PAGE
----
Quarterdeck Volume 4, Number 1, Spring 1996
You mean Santa's at the North Pole?!
Thomas Whitworth III
The stockings were hung by the chimney with care, and stuffed with treasures like candy, freshly baked cookies and peanuts (in the shell!). But this fireplace was fastened to the bulkhead with string and duct tape, and the whole thing swayed slightly with each roll of the R/V Knorr.
There would be a few gifts exchanged; a short break in the normal routine of the past twenty-five days. The next day was more than just Christmas, it was hump day-halfway through the oceanographic cruise that began in Fremantle, Australia on December 1, 1994 for the first leg of the Knorr's fourteen-month Indian Ocean component of the World Ocean Circulation Experiment (WOCE) Hydrographic Program.
The aim of the cruise was to get nowhere slowly. For every hour the ship was underway, it was stopped on station for one and a half. The Knorr's task was to take water samples along the southern parts of two lines (I8S and I9S, in WOCE parlance) between Australia and Antarctica.
Expeditions to this remote part of the Southern Ocean are rare, and our close station spacing of 30 miles was unprecedented.
At each station a 36-bottle rosette sampler is lowered to within ten meters of the bottom, sometimes six kilometers deep. As the rosette is hauled back toward the surface, the winch makes 36 brief pauses at different depths to capture water samples. Meanwhile, greedy scientists begin to hover on deck eager to lay claim to their small share of water.
Two hours later, some of the 360 liters of water has been transferred into a variety of glass flasks, copper tubes, plastic vials, and glass syringes. Most of it sloshes around on deck though-the residue of elaborate rinsing and rerinsing routines designed to remove contaminants from sampling containers and keep dreaded air bubbles from getting in.
Boots, yellow overalls, and frequently, hooded jackets made the watchstanders collecting samples look like participants in some pagan ceremony in a slow procession around the rosette. Part of the ritual involved speaking in tongues. Chants like "CO2 on bottle 14-3654" were intoned to the "sample cop," who recorded the serial number of the flask containing the CO2 sample from rosette bottle #14 and insured that the Barium Guy did not draw water from a bottle before the Tritium Guy had finished.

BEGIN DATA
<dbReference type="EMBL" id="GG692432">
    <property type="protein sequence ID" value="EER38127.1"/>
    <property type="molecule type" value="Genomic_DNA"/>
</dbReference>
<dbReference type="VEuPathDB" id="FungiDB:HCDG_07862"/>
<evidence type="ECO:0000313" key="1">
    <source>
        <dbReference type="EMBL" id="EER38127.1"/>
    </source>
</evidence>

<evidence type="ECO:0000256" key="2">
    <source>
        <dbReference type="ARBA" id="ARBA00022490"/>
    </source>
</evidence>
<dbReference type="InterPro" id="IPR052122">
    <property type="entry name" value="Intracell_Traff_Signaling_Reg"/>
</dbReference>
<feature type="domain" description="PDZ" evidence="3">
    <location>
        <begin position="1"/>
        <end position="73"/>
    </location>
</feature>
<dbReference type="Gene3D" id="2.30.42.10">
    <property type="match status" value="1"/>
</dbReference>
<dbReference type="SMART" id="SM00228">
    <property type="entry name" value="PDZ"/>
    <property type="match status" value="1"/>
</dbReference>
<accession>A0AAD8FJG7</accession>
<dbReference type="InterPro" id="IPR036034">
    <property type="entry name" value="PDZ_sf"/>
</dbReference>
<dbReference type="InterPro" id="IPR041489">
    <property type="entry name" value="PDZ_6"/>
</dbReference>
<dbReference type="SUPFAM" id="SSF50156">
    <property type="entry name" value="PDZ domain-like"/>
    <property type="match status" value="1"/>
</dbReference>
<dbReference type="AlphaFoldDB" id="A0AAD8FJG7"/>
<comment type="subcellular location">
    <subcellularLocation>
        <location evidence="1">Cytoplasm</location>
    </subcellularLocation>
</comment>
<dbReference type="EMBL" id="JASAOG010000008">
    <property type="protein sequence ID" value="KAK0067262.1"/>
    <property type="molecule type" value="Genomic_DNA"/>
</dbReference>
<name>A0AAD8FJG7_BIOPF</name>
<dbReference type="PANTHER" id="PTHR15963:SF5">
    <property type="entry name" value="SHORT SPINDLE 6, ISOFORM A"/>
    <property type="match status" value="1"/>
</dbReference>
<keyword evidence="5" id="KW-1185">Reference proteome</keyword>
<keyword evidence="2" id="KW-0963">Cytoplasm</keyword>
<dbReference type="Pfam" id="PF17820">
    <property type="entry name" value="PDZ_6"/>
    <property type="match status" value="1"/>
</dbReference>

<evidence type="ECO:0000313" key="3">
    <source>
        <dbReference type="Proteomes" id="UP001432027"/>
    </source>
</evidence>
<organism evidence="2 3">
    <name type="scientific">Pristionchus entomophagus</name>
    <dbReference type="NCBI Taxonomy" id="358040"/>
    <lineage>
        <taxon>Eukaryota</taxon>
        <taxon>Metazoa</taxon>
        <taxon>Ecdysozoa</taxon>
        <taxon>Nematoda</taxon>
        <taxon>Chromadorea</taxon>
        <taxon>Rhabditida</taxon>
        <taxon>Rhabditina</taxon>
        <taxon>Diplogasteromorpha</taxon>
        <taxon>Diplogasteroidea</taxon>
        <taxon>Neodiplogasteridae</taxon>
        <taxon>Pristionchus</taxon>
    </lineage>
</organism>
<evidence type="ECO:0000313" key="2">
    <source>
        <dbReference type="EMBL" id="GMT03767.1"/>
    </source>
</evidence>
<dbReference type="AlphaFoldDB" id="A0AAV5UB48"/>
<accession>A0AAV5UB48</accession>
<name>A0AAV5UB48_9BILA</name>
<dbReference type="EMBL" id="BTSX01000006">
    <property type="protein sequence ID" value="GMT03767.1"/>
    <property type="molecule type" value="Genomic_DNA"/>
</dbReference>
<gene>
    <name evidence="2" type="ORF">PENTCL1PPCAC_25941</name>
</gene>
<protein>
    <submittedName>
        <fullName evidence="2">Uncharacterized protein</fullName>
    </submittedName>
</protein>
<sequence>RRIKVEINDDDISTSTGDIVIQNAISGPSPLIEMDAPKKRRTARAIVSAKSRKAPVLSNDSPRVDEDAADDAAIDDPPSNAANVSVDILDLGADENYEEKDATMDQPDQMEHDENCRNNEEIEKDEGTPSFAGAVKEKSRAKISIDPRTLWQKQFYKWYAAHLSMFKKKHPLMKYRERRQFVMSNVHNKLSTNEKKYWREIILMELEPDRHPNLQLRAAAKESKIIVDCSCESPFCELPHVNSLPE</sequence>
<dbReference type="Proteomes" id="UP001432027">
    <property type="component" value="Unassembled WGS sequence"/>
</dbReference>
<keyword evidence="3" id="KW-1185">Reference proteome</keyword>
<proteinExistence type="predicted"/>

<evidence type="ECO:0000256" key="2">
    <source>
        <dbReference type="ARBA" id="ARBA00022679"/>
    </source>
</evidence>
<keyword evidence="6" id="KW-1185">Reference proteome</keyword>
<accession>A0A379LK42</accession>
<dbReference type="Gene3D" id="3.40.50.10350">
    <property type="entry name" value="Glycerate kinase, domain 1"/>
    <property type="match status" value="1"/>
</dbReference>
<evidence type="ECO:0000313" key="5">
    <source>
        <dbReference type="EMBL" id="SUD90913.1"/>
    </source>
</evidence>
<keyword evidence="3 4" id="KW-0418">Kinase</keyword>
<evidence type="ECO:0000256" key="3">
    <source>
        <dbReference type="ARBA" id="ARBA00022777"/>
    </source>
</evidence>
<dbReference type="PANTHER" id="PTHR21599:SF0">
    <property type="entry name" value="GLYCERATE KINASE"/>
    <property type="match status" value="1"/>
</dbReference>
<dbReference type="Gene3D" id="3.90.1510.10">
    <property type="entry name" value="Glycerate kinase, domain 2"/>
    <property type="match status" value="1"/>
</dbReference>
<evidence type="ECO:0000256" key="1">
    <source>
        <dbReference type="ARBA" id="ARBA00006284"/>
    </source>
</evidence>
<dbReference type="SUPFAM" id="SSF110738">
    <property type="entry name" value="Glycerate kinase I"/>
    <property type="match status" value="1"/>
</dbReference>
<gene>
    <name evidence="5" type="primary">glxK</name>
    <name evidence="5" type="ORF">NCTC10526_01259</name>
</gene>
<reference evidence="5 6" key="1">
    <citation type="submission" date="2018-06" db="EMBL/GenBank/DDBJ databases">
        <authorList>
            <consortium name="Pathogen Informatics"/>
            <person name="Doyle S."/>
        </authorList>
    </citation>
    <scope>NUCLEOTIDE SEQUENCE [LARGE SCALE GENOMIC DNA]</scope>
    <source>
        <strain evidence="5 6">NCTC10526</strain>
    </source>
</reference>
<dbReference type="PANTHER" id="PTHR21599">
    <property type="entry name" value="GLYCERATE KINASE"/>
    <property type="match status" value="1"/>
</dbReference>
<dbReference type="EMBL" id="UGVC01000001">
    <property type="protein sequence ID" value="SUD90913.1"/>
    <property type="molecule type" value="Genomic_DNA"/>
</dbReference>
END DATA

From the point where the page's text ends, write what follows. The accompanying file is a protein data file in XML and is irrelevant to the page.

By the time we returned to Fremantle on January 19, 1996 we had completed 147 hydrographic stations and had collected water from more than 5,000 discrete locations. Each sample might be the subject of as many as a dozen chemical analyses.
Carnival Cruise Lines would not soon repeat our cruise track. We were about as far from civilization as you could get, regardless of differing opinions of Fremantle.
We spent most of our time crossing and recrossing the Antarctic Circumpolar Current (ACC), the world's largest and longest current. Unimpeded by continents, and only slightly inconvenienced by islands and ridges, it flows eastward around Antarctica and connects the South Atlantic, South Pacific and Indian oceans.
The ACC carries about 130 million cubic meters of water per second-probably not a meaningful measure for most of us. Next time you are in the observatory on the 15th floor of the Oceanography & Meteorology Building, scan the main campus of Texas A&M from Texas Avenue to Wellborn Road, and from University Drive to George Bush Drive. Each side is about one mile long. A square mile is about 2.5 million square meters. If the flow of the ACC were diverted to College Station for just one second, you could watch the water fill the campus to the top of the O&M Building. You might consider bringing a snack-there is enough water in the ACC to continue that rate for about 30 years.
The average width of the ACC in its 23,000-kilometer circuit of Antarctica is about 1200 kilometers. Curiously, most of the flow is concentrated in three bands about 100 kilometers wide. The edges of these bands of relatively rapid flow, called fronts, separate surface waters with distinctly different temperatures, salinities, and tracer concentrations.